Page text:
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Buttocks augmentation: Physicians explain proper procedure

Article-Buttocks augmentation: Physicians explain proper procedure

Key iconKey Points

  • Surgeons urge practitioners to use products that are considered safe, appropriate for buttocks augmentation
  • Buttocks have different vascular system; augmentation requires advanced training
  • Microdroplet technique may help avoid complications of autologous fat injection

Solange Magnano, a former Miss Argentina, made headlines when she died Nov. 29, 2009, reportedly from complications of buttocks augmentation. In her late 30s and the mother of young twins, Ms. Magnano went to a clinic in Buenos Aires, Argentina. She died, reportedly, of a pulmonary embolism after receiving injections of a "liquid" named in some news reports as silicone, and in others as polymethylmethacrylate, or PMMA.

Cases like Ms. Magnano's are less likely to occur in the United States, where the Food and Drug Administration has not approved the use of any filler for buttocks augmentation. However, doctors experienced in the procedure say things can go wrong here, too, especially when unlicensed, nonmedical providers use unapproved products, such as industrial silicone, to augment the buttocks.

Even though buttocks augmentation is among the least-commonly performed cosmetic procedures in the United States, ranking 36th out of 39 procedures, according to 2008 American Society for Aesthetic Plastic Surgery (ASAPS) statistics, educating consumers about the potential dangers of this procedure is a concern among cosmetic surgeons.

As a result, professional associations of plastic surgeons, facial plastic surgeons, oculoplastic surgeons and dermatologists have joined to form Physicians Coalition for Injectable Safety, a group charged with educating consumers about safe cosmetic injections and eradicating the use of counterfeit or illegally imported cosmetic injectables.

Dr. Saltz
Coalition member and ASAPS President Renato Saltz, M.D., says Ms. Magnano's procedure was performed by a co-esthetic physician, which would be equivalent in the United States to a master esthetician.

"In one death, here in the U.S., an individual who was not even a physician was injecting women's breasts and buttocks in his basement," Dr. Saltz says.

At his practice in Utah, where there is a large Central American population, Dr. Saltz says he has seen patients who have received industrial silicone for buttocks augmentation in Costa Rica and Mexico.

"They go to unknown physicians and/or poorly trained individuals who do the injections, which initially offer patients sought-after changes," he says. "But later, the silicone progresses into abscesses, infection, skin slough, because this is an industrial product — not a medical product."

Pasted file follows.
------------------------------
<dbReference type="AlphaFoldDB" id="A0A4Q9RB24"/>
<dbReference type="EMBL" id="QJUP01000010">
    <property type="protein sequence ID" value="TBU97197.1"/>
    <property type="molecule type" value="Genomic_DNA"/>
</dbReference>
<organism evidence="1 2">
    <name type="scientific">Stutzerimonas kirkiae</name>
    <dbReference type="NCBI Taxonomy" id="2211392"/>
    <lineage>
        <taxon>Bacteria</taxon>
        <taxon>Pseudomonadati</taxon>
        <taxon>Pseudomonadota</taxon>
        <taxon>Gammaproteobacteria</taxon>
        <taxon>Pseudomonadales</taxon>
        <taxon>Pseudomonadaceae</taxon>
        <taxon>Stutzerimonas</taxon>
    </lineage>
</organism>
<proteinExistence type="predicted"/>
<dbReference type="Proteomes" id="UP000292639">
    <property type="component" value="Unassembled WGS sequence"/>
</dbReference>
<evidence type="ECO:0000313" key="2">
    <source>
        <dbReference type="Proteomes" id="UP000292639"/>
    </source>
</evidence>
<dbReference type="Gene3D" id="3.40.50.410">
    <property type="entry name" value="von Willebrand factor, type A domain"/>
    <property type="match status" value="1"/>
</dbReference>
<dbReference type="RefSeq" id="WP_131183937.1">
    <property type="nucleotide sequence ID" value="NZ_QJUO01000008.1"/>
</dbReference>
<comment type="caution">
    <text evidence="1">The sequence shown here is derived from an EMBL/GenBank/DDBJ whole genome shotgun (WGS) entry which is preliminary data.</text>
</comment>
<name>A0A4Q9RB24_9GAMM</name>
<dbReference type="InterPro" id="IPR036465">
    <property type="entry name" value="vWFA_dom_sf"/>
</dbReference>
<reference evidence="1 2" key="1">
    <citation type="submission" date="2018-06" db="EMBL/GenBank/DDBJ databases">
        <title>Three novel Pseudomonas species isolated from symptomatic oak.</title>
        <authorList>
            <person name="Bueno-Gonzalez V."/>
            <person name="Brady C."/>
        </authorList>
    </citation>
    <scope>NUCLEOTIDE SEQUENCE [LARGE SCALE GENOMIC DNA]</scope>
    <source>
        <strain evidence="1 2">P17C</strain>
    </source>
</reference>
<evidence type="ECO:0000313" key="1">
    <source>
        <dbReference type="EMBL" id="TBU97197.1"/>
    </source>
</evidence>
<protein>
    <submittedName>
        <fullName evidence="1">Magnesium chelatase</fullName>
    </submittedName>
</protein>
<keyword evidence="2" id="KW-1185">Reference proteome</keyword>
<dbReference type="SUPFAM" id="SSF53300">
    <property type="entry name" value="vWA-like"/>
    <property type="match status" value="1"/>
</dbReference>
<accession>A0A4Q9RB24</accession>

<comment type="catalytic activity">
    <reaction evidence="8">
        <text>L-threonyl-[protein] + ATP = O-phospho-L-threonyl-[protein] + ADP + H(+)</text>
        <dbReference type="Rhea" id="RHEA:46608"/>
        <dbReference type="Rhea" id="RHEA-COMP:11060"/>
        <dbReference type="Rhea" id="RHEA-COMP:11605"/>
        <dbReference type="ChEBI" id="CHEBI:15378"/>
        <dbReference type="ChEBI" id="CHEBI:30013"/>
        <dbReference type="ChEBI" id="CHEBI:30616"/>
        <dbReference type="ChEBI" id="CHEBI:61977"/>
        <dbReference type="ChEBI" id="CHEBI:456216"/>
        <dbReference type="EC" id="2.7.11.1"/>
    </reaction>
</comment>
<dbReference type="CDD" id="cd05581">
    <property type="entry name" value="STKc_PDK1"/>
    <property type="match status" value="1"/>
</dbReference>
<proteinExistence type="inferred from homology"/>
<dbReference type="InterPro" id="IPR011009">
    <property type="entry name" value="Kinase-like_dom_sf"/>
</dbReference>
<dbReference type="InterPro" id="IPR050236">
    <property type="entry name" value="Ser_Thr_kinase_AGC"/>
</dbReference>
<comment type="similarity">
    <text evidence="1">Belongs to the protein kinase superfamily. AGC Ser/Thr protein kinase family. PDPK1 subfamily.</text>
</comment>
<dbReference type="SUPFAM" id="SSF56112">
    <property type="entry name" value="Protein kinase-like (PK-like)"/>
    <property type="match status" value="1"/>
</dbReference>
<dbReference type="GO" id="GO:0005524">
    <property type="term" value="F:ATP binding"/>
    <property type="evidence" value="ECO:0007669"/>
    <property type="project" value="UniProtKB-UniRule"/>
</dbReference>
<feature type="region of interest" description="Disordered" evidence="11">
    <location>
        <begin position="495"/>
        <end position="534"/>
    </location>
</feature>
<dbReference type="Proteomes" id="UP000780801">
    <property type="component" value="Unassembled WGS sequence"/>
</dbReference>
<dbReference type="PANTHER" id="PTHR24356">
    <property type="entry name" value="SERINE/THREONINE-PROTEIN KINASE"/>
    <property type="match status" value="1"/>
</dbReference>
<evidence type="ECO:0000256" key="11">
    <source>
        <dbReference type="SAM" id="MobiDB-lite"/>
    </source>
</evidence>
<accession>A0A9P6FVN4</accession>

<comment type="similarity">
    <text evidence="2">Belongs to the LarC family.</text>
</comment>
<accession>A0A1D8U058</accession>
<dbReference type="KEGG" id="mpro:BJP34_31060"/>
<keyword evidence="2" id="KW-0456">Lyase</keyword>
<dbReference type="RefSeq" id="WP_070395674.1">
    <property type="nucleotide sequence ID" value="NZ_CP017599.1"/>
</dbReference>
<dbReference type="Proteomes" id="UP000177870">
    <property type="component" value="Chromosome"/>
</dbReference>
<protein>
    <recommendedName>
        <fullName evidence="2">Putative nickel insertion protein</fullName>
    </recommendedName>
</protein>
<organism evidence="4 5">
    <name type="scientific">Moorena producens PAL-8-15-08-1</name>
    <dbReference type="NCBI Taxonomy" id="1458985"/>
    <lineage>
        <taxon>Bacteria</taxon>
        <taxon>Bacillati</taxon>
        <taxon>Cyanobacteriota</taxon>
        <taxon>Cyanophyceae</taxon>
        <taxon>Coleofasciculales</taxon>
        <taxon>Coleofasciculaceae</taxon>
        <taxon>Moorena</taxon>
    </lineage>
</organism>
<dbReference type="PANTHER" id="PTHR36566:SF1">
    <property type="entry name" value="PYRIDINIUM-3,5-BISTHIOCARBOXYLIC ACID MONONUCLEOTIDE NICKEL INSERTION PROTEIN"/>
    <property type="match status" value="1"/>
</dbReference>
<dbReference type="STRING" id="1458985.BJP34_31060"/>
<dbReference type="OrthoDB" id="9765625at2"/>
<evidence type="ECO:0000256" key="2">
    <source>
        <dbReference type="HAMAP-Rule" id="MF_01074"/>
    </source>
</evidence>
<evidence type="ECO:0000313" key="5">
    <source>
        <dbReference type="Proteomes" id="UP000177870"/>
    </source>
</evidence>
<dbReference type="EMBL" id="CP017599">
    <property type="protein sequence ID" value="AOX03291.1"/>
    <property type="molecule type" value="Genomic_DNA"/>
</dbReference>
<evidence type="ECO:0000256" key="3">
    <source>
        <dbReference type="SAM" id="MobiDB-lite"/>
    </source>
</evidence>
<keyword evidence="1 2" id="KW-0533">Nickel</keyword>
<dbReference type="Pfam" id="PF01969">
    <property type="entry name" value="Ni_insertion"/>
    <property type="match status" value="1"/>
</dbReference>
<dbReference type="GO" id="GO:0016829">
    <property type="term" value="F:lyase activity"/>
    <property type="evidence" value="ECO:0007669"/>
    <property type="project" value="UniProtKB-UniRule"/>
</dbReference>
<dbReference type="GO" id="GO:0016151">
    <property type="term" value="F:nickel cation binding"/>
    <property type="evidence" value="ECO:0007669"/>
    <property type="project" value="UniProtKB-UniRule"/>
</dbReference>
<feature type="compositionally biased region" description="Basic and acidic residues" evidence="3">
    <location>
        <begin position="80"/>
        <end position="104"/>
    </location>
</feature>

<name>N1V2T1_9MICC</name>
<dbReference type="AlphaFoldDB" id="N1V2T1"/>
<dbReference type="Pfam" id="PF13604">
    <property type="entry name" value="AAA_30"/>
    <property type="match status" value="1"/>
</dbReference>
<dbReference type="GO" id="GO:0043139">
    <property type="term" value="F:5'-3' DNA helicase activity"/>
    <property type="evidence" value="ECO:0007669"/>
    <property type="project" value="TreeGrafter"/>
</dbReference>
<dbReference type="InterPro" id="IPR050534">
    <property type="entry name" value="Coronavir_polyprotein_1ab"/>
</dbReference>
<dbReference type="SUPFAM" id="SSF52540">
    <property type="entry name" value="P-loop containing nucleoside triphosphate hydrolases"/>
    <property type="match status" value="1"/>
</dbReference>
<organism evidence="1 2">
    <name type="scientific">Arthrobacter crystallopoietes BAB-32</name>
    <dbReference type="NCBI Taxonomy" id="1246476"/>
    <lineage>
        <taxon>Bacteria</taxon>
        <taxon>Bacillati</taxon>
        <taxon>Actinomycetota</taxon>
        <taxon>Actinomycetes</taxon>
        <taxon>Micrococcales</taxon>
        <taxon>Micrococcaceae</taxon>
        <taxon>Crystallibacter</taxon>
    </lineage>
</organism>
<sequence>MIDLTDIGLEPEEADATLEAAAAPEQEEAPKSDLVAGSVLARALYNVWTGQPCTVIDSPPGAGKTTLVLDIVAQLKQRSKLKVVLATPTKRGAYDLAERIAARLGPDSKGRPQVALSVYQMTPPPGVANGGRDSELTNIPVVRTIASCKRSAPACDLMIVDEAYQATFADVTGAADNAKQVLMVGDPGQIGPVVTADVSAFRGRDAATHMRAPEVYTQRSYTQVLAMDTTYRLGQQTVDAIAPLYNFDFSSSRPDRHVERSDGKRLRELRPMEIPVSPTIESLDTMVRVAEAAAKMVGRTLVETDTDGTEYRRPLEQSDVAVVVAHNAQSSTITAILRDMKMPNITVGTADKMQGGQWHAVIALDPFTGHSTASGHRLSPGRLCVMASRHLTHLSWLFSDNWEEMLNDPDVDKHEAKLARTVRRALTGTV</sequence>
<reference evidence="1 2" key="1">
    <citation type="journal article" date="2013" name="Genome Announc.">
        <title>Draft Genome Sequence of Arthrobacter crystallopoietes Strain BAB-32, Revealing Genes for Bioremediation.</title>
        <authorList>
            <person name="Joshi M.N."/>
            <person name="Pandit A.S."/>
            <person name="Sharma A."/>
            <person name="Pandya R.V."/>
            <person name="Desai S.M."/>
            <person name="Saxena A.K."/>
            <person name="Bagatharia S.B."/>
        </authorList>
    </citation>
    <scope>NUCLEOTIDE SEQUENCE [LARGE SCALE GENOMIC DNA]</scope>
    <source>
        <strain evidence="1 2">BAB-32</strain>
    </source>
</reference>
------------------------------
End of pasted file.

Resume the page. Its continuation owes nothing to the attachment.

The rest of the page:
Core cosmetic surgeons who inherit these cases in the United States find them problematic, according to Dr. Saltz.

"You cannot go in and just scoop out the silicone," he says. "The two patients I saw had horrible infections. One had to go to the operating room and have the area drained; the other improved just with an oral antibiotic. But you know it is a problem that might recur, because that product will never be completely removed from the tissues."

The message that he and colleagues in the coalition are trying to send to consumers and practitioners: Use products that are safe and recognized as good for buttock augmentation.

"You are not going to find any individual with a good practice in buttock augmentation using fillers or injectables. Most of us either use fat from the patient's own body, rotation flaps from the lower back, or gluteal implants," Dr. Saltz says.

Dr. Weiss
A COMPLEX ANATOMY Even experienced cosmetic surgeons should not take buttocks augmentation lightly, according to Robert Weiss, M.D., who practices in Baltimore and is immediate past-president of the American Society for Dermatologic Surgery and associate professor of dermatology at Johns Hopkins University School of Medicine.

"The buttocks have a very different anatomy, very different vascular structures, and augmenting them requires advanced training," Dr. Weiss says.

In order to get desired results, cosmetic surgeons need to inject fat deep into the tissue, where the body houses large veins and arteries.

"So, one has to be very careful not to inject intravascularly," Dr. Weiss says.

With no filler approved in the United States for buttocks augmentation, autologous fat is the standard. Successful fat augmentation, according to Dr. Weiss, requires someone experienced in fat transfer.

"It has to be a technique where you have a lot of living cells and it has to be large volume. There are some new devices that use water jets, where they inject saline as they are removing the fat; then, you can harvest fat in much larger quantities for buttocks or breast augmentation," he says.

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